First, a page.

Join us in raising a glass or singing a tune in celebration of Leo. A man who made things happen, who was often behind the scenes but always present, and who was one of the most significant right-hand men in Canadian skiing and mountain history.
Leo, we thank you. Everyone at CMH and across the heli-cat industry owe their livelihoods to you and to Hans, and what you created together.
Share your memory
If you have a memory of Leo you would like to share, we invite you to do so below so the family and others can read them.
Leo is survived by his wife, Lynne, his two children, Carl and Elizabeth (Liesl), and his three grandchildren and seven great-grandchildren.
At the family’s request, in lieu of flowers, please consider making a donation in Leo’s name to the Canadian Red Cross, an organization Leo and Lynne supported.
Editor’s note: a special thanks to Lynn Martel and Chic Scott, whose well-researched biographical works about Leo helped inform this piece. See ‘A Life So Fascinating: Leo Grillmair‘ written by Lynn Martel and published by the Alpine Club of Canada; and ‘Leo Grillmair – Pushing the Limits: the Legacy | Episode Seven‘ an enhanced interview by Chic Scott in partnership with the Whyte Museum of the Canadian Rockies. Thanks also to Topher Donahue, author of Bugaboo Dreams: A Story of Skiers, Helicopters & Mountains.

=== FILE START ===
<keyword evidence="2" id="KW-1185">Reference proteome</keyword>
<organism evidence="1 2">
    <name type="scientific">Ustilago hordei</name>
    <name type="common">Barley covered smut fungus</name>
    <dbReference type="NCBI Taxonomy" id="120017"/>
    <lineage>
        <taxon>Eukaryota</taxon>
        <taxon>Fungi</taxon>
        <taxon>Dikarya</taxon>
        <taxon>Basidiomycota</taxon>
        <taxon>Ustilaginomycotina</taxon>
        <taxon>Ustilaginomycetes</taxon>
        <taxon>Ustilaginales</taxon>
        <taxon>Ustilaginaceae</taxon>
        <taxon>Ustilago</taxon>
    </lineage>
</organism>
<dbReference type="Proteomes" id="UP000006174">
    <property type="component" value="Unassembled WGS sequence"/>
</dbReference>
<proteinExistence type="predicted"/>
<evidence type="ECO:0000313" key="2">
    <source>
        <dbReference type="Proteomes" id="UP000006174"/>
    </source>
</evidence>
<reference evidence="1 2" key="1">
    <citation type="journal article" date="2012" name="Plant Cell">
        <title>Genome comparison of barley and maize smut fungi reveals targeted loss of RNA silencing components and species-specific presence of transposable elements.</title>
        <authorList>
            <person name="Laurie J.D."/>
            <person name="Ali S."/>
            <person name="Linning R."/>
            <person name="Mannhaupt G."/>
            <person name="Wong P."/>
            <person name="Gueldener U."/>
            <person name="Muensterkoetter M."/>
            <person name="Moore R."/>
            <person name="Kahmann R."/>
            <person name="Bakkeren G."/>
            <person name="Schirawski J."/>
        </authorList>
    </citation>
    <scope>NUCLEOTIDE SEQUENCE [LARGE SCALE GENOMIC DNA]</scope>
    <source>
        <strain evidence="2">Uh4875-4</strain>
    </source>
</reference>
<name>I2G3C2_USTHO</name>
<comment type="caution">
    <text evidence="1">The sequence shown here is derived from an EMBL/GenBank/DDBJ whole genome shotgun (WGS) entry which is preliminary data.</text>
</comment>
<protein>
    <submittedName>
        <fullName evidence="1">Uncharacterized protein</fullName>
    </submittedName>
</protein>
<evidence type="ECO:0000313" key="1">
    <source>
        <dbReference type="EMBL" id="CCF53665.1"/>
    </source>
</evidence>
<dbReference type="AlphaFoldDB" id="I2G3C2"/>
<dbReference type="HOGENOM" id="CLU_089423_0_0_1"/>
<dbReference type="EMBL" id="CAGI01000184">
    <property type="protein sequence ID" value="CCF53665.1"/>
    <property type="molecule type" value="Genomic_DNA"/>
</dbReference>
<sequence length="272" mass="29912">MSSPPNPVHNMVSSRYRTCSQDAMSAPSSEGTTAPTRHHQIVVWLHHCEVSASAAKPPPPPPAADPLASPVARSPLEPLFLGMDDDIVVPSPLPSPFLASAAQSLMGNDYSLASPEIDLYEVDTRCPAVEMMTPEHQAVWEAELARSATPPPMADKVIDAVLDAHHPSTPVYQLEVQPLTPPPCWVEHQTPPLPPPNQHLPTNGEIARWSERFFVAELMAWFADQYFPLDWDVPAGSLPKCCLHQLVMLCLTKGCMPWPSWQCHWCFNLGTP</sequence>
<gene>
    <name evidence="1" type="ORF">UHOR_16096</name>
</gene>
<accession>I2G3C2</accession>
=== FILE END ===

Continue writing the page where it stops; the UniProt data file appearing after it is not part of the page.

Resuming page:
33 Responses to “Remembering Leo Grillmair”
Thank you for the notice!
It was so great to meet Leo and Lynn last year at the Bugaboos.
My wife Diane received her million foot suit from Dave. We enjoyed Leo’s love and a great evening of Dave’s hilarious